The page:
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Added time at World Cup: Added strain or added drama?

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Do not adjust your television sets: England and Iran really did play nearly half an hour of injury time in their World Cup game.

And that was not the only match in Qatar to drag on well beyond the allotted 90 minutes. It is early days at this World Cup, but already a very noticeable trend has emerged: games are going on much, much longer than normal.

So what is going on? It is no accident. Prior to the World Cup kicking off on Sunday, Pierluigi Collina, chairman of FIFA's referee's committee, said fourth officials would be keeping a firm eye on time lost during games.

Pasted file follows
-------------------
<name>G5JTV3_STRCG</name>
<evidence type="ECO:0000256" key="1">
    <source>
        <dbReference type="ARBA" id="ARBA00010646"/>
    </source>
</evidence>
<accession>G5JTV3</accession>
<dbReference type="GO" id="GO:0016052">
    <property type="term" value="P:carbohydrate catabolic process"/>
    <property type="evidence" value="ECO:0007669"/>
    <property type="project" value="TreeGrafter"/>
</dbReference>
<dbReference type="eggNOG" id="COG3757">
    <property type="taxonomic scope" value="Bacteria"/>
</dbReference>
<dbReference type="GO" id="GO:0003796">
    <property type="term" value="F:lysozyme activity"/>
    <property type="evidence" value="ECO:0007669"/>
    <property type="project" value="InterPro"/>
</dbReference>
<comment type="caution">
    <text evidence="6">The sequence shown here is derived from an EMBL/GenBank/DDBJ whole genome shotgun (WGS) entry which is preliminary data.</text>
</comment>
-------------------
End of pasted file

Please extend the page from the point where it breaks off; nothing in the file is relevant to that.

That could be due to injuries, substitutions, red or yellow cards, video assistant referee interventions and also some old-fashioned time-wasting from teams trying to hang on to a lead. "In Russia (World Cup 2018), we tried to be more accurate in compensating for time lost during games, and that's why you saw six, seven or even eight minutes added on," he told reporters at a pre-tournament briefing. "Think about it: if you have three goals in a half, you'll probably lose four or five minutes in total to celebrations and the restart." For players and coaches already worried about the sheer amount of football squeezed into an already congested season, this can only be bad news.

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